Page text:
Between 1975 and 1999 – 24 years, institutions were set up to battle evil conspirators against Nigeria. Unfortunately some of these institutions got entangled in the conflict of ideologies.  The most prominent of such institution is the office of the National Security Adviser “the Commander in Chief of Security and Intelligence of Nigeria”, which to some of us is the engine room for the promotion and entrenchment of the ideology of Invisibility and Exclusion.  Since the post was created, one cannot recall any Christian or Southerner who had occupied the post.  The NSA cannot claim ignorance of intimidation and extortion by security operatives on our highways, fake soldiers operating with genuine soldiers or policemen operating with thugs in the promotion of the ideology of Exclusion and how some famous Nigerians met their death or what the cabal stands for.  In any case, domestic security is like charity that must begin from home to town, local government, state and then to national level.  Unfortunately the Nigerian police for ideological reasons have been centralized to protect an ideological view point and has become an “armored division” for ideological reasons rather than an organization for the protection of lives and properties, prevention and detention of crimes.  We do not need military operation for peace time civil police duties.
Revenge Killings in Jos of March 7, 2010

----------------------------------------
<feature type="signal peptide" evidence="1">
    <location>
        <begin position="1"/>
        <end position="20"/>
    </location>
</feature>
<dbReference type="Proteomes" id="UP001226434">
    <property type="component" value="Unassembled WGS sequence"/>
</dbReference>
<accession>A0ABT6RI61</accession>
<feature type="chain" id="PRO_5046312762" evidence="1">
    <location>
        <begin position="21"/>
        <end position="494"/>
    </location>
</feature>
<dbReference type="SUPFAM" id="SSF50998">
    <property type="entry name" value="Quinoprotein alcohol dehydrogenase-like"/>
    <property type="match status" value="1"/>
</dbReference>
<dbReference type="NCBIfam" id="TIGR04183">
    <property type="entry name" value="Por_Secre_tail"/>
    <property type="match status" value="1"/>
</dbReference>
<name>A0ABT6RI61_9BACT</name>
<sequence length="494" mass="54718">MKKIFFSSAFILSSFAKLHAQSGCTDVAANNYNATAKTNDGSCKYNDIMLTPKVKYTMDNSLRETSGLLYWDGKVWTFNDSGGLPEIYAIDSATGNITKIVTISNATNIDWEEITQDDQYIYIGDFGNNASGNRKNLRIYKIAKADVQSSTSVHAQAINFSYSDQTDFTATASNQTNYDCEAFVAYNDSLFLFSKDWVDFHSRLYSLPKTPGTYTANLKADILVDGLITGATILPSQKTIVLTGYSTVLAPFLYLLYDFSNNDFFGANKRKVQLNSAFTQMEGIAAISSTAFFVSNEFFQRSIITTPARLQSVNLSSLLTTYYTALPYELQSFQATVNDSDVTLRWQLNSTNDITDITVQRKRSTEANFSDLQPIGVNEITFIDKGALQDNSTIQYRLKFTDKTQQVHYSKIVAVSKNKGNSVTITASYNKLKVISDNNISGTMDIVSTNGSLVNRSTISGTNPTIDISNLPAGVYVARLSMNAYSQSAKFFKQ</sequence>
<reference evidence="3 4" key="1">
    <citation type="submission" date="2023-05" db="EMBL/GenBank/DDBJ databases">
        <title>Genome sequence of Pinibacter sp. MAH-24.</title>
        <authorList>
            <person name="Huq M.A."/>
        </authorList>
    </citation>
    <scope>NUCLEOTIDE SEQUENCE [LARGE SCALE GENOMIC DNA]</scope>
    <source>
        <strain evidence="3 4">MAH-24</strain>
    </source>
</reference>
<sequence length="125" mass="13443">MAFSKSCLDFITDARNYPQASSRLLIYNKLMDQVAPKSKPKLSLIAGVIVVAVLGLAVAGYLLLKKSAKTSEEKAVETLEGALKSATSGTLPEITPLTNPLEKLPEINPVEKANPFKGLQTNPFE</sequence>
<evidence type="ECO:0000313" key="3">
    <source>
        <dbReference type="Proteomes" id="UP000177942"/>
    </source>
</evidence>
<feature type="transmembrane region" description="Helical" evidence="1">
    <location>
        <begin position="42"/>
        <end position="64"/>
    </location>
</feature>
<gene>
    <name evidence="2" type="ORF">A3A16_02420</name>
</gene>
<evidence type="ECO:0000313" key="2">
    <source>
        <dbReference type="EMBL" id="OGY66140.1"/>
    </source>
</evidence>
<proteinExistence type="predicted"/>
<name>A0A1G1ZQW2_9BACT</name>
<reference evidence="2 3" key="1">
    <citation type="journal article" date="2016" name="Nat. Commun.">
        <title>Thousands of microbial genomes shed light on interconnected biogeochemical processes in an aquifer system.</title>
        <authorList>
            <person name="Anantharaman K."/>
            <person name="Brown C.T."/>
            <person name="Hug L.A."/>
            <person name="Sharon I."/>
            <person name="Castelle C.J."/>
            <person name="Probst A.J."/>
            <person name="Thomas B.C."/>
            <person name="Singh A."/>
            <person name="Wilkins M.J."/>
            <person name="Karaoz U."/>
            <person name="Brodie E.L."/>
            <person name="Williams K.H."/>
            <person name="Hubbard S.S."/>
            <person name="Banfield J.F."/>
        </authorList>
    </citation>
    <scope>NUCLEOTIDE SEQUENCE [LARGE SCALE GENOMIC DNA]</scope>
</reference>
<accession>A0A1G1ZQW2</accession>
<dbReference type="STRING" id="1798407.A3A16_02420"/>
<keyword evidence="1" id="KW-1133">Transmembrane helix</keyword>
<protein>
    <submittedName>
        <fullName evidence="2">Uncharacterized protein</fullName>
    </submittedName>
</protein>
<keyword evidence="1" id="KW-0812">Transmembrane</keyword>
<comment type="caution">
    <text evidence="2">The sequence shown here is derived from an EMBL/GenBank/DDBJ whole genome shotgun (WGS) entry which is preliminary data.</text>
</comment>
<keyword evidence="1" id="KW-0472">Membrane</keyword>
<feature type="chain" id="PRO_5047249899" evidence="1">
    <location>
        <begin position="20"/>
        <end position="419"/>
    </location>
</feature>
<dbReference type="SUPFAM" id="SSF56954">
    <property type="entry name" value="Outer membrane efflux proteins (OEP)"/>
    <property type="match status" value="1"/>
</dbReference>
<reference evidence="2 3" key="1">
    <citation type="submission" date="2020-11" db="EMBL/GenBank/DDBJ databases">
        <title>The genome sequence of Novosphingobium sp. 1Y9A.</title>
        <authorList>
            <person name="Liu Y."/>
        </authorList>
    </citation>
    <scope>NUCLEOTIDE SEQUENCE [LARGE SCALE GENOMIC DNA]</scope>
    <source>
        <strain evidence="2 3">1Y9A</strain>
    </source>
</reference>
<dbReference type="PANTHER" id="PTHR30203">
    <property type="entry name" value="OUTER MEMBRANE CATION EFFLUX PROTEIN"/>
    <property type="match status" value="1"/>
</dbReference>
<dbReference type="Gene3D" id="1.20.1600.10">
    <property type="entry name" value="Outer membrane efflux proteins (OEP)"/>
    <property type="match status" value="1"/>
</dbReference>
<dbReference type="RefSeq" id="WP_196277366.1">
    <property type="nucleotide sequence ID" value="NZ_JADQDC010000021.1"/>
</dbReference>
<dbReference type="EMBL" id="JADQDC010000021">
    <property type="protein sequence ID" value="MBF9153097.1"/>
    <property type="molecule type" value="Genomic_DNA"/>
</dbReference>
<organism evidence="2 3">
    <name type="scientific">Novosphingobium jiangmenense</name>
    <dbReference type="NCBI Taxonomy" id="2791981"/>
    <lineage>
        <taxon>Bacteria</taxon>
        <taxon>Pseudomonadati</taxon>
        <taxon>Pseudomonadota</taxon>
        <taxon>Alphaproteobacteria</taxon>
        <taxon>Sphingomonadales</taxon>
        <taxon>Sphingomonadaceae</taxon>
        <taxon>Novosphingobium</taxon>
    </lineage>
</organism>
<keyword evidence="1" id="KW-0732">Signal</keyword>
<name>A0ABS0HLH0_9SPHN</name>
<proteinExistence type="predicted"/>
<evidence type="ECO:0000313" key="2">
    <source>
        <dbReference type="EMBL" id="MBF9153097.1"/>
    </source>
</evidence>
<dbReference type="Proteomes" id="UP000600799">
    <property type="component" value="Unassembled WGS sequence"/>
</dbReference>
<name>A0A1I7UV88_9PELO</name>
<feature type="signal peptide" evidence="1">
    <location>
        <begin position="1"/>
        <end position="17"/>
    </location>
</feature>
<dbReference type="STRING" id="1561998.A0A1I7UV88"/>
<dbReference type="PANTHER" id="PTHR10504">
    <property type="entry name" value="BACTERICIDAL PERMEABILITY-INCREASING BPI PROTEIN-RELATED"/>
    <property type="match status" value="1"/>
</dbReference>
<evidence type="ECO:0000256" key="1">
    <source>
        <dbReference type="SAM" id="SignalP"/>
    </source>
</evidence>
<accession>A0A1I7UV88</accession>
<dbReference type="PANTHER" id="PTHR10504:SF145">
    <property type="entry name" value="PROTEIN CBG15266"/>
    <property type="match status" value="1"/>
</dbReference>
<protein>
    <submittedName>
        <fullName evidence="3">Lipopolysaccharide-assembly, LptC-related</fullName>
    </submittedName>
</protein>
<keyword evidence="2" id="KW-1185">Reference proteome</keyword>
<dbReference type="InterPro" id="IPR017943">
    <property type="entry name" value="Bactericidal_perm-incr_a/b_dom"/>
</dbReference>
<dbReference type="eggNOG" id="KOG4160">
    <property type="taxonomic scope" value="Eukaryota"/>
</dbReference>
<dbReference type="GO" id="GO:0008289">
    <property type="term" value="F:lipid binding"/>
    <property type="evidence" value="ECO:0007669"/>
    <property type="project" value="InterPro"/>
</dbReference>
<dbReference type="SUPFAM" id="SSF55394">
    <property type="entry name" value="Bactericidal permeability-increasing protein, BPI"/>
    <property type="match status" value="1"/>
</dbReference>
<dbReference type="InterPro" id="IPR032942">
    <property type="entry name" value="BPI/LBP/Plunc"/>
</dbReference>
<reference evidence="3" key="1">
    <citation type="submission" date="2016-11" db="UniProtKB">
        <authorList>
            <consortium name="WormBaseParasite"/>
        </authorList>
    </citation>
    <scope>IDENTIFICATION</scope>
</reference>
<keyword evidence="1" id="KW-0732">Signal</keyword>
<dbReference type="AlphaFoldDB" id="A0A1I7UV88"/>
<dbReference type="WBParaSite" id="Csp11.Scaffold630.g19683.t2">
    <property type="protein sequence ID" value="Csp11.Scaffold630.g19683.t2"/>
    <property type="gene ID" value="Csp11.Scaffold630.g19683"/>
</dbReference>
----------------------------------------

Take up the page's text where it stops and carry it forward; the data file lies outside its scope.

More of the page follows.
The killings in Jos on March 7, 2010 which we are told was a revenge for one that occurred in January is the rehash of 1966 coups, this time in a smaller scale in Plateau State, and against fellow Northerners, which shows that the desire to introduce “rule and society under Muslim law” is very much alive because they now have adherents in political parties, various arms of government, various religious groups, non-government organizations that promote, enforce and profess politics of Exclusion.  Acting President Goodluck Jonathan is being made a victim of politics of Exclusion by being excluded from participating in the election of 2011 notwithstanding the fact that the North ruled Nigeria for 39 years while the Niger Delta where Goodluck Jonathan comes from is the region that has sustained Nigeria for 60 years and is yet to produce a Head of State or President.  To exclude him, he is now regarded as a Southerner which does not exist and not a Niger Deltan which exists. Ideology of Exclusion in practice.